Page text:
updated 02:40 pm EST, Fri January 11, 2008
Something in the air
We've gotten our first, tantalizing glimpse of what's to come at Macworld Expo 2008. A banner spotted by Ars Technica reveals the tagline "2008. There's something in the air." The banner users an atypical (for Apple), light font that seems to suggest thinness, or least an "airy" quality. The banner could be referring to a widely-anticipated subnotebook, which would mark Apple's first such computer since the PowerBook 2400 released in the late 1990s. It is predicted that a new subnotebook will make use of NAND flash storage, not only increasing access speed but improving weight, reliability and battery life.
Ars thinks the slogan has to do with sending content wirelessly: "Our own Jon Stokes puts money on purchasing songs over the AT&T network when you are not browsing the iTunes Store at Starbucks. Or perhaps it's streaming content to Macs in your home or away from home."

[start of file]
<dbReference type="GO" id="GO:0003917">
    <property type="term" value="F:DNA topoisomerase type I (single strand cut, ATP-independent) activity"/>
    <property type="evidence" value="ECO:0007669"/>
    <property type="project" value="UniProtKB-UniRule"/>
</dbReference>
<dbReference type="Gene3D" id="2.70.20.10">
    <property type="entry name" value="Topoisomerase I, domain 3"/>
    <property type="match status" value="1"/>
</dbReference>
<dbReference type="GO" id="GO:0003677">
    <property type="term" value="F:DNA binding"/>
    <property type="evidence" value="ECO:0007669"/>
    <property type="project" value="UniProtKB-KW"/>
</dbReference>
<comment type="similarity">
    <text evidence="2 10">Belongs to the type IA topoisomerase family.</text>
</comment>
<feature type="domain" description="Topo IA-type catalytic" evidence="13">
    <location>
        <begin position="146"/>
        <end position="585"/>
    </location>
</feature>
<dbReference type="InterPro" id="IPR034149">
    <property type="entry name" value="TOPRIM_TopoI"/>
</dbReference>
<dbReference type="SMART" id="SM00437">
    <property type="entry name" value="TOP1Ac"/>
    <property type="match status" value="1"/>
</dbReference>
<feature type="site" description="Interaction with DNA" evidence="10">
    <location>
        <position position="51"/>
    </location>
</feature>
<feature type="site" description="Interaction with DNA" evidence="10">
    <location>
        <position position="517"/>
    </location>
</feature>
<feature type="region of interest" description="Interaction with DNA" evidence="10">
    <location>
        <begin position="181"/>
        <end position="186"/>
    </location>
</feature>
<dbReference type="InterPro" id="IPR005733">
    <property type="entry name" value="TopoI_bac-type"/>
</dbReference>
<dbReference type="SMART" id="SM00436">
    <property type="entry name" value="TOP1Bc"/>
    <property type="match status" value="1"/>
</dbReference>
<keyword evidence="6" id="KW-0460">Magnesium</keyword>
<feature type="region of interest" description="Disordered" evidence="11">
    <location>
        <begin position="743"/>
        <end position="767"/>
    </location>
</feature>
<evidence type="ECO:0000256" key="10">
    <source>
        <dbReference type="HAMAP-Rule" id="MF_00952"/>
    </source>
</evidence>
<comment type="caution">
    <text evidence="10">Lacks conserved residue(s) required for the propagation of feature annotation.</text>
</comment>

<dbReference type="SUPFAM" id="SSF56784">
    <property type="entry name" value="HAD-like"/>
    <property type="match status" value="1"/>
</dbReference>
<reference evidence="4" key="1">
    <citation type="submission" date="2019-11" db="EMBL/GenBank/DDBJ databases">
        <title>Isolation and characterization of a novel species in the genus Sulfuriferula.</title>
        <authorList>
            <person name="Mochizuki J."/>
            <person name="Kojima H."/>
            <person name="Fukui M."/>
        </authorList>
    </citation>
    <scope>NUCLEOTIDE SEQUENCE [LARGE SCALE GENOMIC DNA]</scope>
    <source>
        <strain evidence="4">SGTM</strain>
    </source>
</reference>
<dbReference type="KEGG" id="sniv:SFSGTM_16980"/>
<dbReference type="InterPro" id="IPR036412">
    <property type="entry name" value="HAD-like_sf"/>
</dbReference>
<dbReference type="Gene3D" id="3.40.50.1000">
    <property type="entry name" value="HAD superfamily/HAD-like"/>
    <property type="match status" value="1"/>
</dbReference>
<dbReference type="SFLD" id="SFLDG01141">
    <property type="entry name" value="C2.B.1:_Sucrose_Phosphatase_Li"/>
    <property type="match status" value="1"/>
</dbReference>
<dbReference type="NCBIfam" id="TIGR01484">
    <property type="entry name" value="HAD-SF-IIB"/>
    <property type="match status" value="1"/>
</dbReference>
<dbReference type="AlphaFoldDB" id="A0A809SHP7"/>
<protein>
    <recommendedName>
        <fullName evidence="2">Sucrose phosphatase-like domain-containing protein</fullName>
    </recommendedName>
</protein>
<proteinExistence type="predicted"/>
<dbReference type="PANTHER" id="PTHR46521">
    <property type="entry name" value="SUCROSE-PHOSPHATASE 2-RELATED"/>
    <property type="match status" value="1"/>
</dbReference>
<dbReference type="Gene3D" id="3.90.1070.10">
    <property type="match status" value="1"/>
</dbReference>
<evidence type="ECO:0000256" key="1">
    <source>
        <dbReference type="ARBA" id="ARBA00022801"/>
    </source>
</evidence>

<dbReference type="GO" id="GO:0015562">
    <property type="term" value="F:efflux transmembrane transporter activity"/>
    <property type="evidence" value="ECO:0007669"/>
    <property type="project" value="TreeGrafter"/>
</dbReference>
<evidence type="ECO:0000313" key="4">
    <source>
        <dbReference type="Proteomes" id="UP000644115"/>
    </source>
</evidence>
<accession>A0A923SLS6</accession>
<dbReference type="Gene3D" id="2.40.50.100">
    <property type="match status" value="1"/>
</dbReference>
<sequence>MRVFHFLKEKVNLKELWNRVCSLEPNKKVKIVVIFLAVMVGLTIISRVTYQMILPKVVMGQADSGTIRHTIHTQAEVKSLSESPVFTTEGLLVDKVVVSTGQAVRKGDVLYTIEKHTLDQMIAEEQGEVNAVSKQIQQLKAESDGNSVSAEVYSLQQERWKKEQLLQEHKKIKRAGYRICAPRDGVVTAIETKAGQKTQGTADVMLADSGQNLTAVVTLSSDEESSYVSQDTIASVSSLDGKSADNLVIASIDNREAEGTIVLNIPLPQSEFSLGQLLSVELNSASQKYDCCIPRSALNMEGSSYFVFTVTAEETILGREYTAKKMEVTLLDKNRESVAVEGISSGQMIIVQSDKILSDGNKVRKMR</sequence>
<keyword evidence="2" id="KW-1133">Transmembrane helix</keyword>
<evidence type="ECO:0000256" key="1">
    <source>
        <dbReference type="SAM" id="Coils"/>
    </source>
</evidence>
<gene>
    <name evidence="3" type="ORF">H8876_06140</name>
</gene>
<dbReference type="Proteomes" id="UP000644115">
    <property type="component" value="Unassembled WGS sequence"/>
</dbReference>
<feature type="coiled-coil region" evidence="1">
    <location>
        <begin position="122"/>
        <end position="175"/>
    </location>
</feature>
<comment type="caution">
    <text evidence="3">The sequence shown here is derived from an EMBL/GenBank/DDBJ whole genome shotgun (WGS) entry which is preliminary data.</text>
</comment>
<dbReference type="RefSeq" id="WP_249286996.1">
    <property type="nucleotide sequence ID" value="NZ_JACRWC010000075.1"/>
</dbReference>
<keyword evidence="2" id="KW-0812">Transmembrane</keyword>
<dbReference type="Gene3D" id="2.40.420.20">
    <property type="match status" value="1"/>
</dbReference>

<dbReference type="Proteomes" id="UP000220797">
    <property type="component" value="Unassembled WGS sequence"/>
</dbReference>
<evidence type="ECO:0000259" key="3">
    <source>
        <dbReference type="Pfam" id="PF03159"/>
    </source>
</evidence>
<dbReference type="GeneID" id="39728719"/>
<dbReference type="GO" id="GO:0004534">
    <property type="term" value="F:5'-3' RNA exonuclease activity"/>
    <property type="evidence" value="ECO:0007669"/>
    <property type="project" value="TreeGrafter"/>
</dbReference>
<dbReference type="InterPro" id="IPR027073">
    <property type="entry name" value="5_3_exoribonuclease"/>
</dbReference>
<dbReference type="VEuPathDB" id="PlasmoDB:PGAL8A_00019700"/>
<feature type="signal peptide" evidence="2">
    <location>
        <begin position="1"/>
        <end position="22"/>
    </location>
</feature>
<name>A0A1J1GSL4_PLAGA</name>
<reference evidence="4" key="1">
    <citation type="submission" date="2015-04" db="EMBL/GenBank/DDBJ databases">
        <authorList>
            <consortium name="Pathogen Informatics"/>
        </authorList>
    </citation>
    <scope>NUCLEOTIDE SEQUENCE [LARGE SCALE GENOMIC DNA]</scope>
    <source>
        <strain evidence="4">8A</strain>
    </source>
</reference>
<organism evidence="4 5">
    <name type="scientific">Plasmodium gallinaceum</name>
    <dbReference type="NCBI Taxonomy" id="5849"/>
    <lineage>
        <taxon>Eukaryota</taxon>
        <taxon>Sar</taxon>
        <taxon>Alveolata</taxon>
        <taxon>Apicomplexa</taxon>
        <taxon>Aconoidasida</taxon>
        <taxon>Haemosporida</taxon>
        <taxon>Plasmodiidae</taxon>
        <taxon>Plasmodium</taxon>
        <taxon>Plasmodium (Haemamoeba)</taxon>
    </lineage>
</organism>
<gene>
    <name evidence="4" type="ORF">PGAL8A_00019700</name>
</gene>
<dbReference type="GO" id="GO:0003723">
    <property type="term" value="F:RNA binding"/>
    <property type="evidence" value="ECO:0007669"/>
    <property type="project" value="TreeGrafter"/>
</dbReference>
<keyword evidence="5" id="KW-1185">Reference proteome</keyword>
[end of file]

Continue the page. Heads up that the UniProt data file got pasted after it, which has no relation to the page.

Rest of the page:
Meanwhile, a recent Apple patent application, disclosed by the US Patent and Trademark Office, may point to a radically new notebook docking station. The submission is entitled Integrated monitor and docking station, and depicts a device that solves two problems of current docks, namely the space and lack of convenient transport posed by having to hook up separate dock, notebook and display components. The Apple invention is essentially a "hollowed-out" iMac, into which users insert a MacBook completely from a side-facing opening.
Another recent patent filing conjured by the banner would allow fully mobile devices such as cellphones and MP3 players to automatically discover each other on a local network, similar to the way the Zune can recognize nearby devices on its Wi-Fi connection; also as with the Microsoft jukebox, owners would be able to "push" media and other files to other devices. But the patent's implementation would also let a device make such requests, Apple says, allowing one handheld to pick files for download in a way the Zune currently forbids. A wireless sync method could automate these requests simply by coming near the right device.